Whether it’s changing schools, changing neighborhoods, or heading off to summer camp, it’s tough to leave close friends behind—especially when you’re a young woman lacking self-confidence and wondering how others will judge you.
In her second book for young readers, called Slept Away (Delacorte Books for Young Readers, 2009), author Julie Kraut has written the perfect gift for moms to bring their daughters on camp visiting day to allay anxieties and any remnants of the nearly universal camper affliction: homesickness. I recently interviewed Julie about summer camp and friendship.
Julie, what made you pick this setting for your novel?
Camp was an important part of my teen experience and after coming up with Laney Parker, my main character, it seemed like sending her to camp would make for an interesting plotline with lots of hilarious scenes. And even though Slept Away isn’t the love letter to summer camp I’d write if I were telling my own story, it was still fun to use the writing process as a chance to reminisce about my summers away.
What role does friendship play in the storyline?
Big time. One of the reasons Laney is so anti-camp is that she doesn’t want to leave her New York social life behind. Once at camp, making it in the camp social scene is a huge obstacle for her. She’s lost and completely unfamiliar with her role as new girl outcast. And I don’t want to give too much of the plot away, but Laney’s summer takes a turn for the better when she finds herself mingling with some very unlikely new buds.
Why do young women form close bonds at summer camp?
At camp, your bunkmates are more than just summer friends. They’re your summer family. You develop an intense and fast trust with and dependence on your bunkmates because you’re alone together in a new environment.
What are some tips for making friends at camp?
- Be nice to the new girl. You were once her, remember?
- Share. It won’t feel like only half a Hershey bar when you’ve got half the bar and a full friend.
- Pitch in. Someone who enjoys the fire when she didn’t collect any of the firewood doesn’t make for an appealing buddy.
How can new friends help combat "homesickness"?
Homesickness hits the worse when you’re not busy and your mind can wander. Friends make keeping occupied a lot easier. It’s a lot harder to miss your annual Fourth of July family reunion BBQ when you’re cheering on a new friend who’s trying a pike from the high dive for the first time. Plus, like I said, bunkmates become your summer family and solid friendships can help compensate for what you’re missing at home.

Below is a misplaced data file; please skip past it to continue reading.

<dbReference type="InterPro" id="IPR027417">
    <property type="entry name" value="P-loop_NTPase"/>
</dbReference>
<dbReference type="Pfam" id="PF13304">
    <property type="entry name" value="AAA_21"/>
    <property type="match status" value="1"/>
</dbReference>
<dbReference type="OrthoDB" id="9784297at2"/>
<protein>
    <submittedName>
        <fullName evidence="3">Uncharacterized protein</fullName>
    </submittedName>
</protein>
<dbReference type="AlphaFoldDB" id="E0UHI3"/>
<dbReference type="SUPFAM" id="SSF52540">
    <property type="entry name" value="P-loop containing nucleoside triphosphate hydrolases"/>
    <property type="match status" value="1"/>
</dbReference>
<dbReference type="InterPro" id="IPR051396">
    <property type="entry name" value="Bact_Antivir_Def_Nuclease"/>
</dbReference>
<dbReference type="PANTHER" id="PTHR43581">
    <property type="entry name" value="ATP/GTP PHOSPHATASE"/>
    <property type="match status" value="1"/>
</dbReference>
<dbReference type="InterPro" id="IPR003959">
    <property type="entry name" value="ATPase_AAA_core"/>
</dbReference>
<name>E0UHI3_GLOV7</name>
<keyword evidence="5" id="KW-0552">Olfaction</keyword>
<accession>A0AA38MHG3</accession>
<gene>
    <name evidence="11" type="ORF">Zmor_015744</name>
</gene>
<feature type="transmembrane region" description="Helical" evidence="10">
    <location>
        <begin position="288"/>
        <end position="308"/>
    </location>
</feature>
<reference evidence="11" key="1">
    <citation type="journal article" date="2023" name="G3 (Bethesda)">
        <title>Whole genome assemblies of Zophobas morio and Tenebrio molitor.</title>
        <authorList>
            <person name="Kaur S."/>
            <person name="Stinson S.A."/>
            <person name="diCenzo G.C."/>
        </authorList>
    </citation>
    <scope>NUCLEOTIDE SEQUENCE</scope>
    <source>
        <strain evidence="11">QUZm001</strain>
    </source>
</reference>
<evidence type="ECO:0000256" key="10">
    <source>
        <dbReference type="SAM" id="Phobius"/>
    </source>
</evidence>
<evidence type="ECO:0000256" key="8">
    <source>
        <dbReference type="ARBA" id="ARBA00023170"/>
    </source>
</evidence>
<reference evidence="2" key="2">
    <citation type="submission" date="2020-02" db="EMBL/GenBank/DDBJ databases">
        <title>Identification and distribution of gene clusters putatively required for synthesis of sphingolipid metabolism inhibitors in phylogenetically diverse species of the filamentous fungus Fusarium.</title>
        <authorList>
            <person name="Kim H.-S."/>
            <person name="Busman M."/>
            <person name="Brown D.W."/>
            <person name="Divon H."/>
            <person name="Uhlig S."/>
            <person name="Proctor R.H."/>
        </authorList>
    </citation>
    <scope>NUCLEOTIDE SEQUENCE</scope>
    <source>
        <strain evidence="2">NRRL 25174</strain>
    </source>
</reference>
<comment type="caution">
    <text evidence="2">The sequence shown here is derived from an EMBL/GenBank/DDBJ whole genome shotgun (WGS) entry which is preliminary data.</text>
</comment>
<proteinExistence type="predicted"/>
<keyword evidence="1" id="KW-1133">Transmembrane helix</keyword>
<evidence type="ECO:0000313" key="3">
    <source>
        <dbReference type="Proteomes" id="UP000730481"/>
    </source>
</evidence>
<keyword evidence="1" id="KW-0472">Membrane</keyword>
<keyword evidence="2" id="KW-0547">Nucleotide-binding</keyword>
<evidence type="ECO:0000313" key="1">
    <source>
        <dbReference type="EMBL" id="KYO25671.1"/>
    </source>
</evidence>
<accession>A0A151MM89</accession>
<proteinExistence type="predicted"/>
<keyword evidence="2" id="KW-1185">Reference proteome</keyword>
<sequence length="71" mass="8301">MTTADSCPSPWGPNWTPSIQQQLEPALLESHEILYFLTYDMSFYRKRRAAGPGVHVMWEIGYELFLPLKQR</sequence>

Should a young woman go to camp with a friend from home?
That’s a personal decision and it depends on what you want to get out of camp. It also may vary based on age and maturity. If you’re hoping to learn how to thrive in a new community and challenge yourself by being on your own, then a BYOF (Bring Your Own Friend) situation probably isn’t the right first move. If being comfortable and keeping a close connection to your home life are your priorities, then going with a friend from home might fit your summer needs. Plus, it will give you a special experience to share with someone you already know you love.
What are some of the perils of friendships at camp?
Maintaining a friendship post summer is probably the hardest part. At camp, a close friendship can feel effortless. Your lives are intertwined and your activities are planned. When you and your friend are back at your respective homes, you may have to work to find topics that you can discuss, take road trips to see each other, and put some effort into the calls and e-mails it takes to stay in touch. It’s a big change from the breeziness of how a camp friendship started.
What makes some of the friendships "stick" and others fade away?
Some friendships are summer flings and others are life-long relationships. I can’t say what determines where a camp friendship will land. But I will say, put effort into maintaining your friendships over the school year, but don’t force it. There’s absolutely no way that you can be in as close contact with a camp bud over the school year as you were during the summer, so don’t expect that. Appreciate the contact you do have with your summer pals and do your best to remind them of how important they are to you throughout the school year.
I just got back from a party with two of my former counselors and one of my best friends on the entire planet was in my first bunk when we were nine years old. Aside from summertime, my best friend from camp and I were long distance friends. We kept in great touch through letters at first and then e-mail and visits. We wound up going to the same college together, which was such a treat. We’ve both graduated now and are back to being long distance friends, but we still e-mail, talk, and visit.